the right to intrust its details to the foreman, Perry D. Trafford for appellants; T. F. Hamil-whose competency is not quetsioned, and to the ton for respondent.

night gang. whose members, in the absence of

evidence to the contrary, were, presumably, comGRAY, J. - I am unable to distinguish this case

petent workmen. The master, in such a case, is from that of Perry v. Rogers, decided by us since

not supposed to watch for supervening conditions the decision of the Appellate Division in this case

in the progress of the work on which his work(157 N. Y. 251). In that case the plaintiff was

men are engaged. directed by the foreman in charge of the men to

If his measure of duty had

been performed by sending them off to the work go up on the bench,” which had been created in

under right conditions, with an experienced forethe side of a ledge of rock by blasting, for the pur

man and competent workmen, nothing further pose of cleaning it off. While so engaged a large

was incumbent upon him. If the accident hapstone fell out of the wall, some six or seven feet

pened during the performance of their work, due above the bench, and inflicted upon him the personal injury for which he recovered a judgment. sion in their midst, then the negligence was that

to some negligent act of commission or of omisThe judgment was reversed in this court, upon the ground that the master had furnished everything plaintiff assumed in entering upon the employ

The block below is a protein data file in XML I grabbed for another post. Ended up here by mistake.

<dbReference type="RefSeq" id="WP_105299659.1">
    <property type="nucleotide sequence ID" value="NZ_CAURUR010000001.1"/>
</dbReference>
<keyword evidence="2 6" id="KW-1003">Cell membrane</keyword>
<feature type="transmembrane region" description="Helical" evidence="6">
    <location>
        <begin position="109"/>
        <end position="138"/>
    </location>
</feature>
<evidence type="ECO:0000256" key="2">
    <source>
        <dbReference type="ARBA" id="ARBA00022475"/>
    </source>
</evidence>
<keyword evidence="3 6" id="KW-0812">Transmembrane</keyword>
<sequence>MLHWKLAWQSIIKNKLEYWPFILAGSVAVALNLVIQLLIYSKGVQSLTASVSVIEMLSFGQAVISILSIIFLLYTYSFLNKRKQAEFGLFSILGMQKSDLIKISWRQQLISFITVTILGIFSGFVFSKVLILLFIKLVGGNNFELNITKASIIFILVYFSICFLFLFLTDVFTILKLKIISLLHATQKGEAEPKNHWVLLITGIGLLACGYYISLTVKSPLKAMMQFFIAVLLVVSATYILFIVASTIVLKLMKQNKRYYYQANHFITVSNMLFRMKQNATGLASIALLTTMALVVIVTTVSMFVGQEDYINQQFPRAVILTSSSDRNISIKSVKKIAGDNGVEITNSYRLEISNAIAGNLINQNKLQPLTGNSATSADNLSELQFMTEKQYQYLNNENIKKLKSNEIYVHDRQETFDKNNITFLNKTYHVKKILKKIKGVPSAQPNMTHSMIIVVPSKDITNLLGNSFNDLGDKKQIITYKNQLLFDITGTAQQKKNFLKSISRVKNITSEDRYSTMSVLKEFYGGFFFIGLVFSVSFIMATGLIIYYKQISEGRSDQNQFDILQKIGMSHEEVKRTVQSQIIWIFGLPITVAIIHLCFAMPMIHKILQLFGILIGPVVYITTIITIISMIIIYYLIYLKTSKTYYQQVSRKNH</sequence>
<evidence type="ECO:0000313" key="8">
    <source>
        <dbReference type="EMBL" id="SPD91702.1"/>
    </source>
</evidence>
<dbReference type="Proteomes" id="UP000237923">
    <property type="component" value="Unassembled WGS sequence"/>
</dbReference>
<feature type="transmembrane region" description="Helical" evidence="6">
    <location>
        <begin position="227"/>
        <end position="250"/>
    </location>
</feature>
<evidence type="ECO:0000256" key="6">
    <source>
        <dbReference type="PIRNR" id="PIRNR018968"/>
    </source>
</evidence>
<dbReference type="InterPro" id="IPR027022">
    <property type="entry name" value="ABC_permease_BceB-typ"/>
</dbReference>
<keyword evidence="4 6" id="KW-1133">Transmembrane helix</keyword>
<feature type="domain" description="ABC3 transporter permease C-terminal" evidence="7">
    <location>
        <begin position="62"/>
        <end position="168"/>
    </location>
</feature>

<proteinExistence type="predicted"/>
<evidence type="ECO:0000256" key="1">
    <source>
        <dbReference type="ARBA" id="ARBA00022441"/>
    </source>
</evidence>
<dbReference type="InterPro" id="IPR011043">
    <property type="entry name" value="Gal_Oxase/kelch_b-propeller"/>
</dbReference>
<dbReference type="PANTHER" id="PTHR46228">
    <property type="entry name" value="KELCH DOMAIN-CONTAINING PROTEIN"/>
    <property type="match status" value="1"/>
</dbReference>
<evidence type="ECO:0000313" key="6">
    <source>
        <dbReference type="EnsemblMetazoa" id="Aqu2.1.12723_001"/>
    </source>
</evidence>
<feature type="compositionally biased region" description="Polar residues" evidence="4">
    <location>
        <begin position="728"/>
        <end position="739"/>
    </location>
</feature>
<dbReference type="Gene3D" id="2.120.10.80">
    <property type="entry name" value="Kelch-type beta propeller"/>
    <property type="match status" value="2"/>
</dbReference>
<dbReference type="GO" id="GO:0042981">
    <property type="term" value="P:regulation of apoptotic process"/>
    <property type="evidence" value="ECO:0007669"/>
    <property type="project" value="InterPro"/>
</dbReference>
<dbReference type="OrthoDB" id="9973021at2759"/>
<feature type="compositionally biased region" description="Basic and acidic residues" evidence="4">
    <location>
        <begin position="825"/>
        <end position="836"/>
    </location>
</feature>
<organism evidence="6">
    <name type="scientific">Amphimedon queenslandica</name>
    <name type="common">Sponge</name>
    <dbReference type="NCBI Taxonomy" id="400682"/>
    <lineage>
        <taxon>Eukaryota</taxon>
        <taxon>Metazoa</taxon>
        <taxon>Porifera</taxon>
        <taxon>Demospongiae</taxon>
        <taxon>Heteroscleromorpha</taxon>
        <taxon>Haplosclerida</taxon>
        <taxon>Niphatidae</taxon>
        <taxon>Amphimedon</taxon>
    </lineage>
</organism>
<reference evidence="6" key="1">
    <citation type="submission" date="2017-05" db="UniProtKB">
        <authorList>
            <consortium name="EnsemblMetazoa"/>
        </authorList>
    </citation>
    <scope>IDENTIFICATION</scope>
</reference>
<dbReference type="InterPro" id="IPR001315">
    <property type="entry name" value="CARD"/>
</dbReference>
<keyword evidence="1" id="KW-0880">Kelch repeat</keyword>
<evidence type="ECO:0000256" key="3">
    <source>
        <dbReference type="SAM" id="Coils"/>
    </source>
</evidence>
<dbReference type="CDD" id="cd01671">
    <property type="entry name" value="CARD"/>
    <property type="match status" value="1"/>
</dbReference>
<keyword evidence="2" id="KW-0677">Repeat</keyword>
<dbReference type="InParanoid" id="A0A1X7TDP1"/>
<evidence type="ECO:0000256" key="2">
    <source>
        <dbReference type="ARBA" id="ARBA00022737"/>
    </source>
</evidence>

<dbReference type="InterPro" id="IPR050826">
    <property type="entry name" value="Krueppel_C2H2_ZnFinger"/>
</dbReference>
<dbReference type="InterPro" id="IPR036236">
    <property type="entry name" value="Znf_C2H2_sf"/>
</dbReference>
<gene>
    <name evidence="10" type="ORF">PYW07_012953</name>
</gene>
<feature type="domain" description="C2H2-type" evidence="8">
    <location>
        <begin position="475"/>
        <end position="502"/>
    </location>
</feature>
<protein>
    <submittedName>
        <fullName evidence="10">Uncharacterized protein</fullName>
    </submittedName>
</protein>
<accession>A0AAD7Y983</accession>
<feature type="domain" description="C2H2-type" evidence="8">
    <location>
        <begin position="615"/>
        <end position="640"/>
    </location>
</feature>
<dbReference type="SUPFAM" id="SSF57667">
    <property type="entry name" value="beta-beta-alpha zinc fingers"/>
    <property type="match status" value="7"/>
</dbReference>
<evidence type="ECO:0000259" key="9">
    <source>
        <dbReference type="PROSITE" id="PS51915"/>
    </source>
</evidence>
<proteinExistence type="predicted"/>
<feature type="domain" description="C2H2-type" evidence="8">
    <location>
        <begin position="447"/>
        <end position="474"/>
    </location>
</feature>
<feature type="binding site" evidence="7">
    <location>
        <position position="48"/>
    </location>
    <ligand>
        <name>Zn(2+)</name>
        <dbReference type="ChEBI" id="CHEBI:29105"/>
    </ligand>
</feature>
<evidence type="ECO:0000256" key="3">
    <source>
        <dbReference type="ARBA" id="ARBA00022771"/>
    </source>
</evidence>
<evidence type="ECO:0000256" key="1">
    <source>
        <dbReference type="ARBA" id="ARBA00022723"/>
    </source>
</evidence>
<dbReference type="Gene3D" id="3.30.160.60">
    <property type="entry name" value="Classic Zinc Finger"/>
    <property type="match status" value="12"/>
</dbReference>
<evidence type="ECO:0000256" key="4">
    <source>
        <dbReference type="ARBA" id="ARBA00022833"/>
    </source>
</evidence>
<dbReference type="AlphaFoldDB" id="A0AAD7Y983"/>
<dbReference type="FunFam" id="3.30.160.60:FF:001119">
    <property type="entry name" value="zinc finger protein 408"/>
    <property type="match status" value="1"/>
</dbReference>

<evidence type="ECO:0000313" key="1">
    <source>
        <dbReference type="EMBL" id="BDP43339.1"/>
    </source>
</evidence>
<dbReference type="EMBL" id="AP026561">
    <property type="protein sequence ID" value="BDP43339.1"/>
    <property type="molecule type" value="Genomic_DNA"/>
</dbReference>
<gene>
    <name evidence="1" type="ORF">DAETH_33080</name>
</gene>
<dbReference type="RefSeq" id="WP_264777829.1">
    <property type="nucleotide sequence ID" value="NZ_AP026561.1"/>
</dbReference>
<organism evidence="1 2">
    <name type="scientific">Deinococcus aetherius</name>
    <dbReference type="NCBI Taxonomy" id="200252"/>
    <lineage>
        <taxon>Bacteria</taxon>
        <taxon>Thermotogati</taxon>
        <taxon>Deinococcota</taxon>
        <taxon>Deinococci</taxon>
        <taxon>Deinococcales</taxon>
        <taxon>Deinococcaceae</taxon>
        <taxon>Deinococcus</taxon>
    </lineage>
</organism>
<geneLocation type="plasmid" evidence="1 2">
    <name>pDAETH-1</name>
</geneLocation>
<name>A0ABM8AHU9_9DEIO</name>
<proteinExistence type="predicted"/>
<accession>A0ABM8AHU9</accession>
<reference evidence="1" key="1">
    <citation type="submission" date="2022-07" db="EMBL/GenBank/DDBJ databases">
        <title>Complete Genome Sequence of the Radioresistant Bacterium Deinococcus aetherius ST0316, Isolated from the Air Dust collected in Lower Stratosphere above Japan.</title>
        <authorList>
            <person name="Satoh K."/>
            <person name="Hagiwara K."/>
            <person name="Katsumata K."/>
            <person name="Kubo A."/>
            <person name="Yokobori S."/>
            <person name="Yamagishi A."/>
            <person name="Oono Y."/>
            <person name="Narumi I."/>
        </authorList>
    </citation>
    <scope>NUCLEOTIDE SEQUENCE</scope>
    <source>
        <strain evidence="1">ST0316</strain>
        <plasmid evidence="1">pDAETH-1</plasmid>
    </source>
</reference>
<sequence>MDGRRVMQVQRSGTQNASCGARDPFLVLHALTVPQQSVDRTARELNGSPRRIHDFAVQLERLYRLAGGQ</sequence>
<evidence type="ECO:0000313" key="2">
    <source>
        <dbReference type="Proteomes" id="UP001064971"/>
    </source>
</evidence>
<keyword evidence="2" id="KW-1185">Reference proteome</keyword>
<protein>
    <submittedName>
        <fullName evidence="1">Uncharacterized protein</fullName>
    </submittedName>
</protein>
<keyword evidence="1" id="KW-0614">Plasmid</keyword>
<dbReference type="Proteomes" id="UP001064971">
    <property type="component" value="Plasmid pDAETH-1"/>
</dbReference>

of a fellow-servant, and that was a risk which the that he was obliged to, including competent em

ment. ployes and a skilled foreman; that any omission

Nor can it be said of this case, as it was conon the part of the foreman to notify the plaintiff to pry off the piece of rock that fell upon him was

sidered at the Appellate Division, that there was not attributable to the master, as it related to an any evidence for the consideration of the jury ordinary detail of the work in which the foreman | that there had been an omission in the duty of inspection. The only evidence on the part of the themselves on the ground that they believe in plaintiff bearing upon inspection was general in their own arts. The Vagrancy Act makes punishits nature and with no especial reference to the able "every person pretending or professing to situation upon the night in question. It was to tell fortunes or using any subtle craft, means or the effect that after the blastings occurred, which device by palmistry or otherwise to deceive or had been previously described by the witness, impose on any of her majesty's subjects.” Now, " the contractors never did anything; that they from Reg. v. Entwistle (1899, 1 Q. B. 846) it apnever sent anybody around.” On behalf of the pears that a person who, without any intent to defendants it was testified by the day foreman deceive, pretends to tell the fortune of a personi that, after the blasts of the day preceding the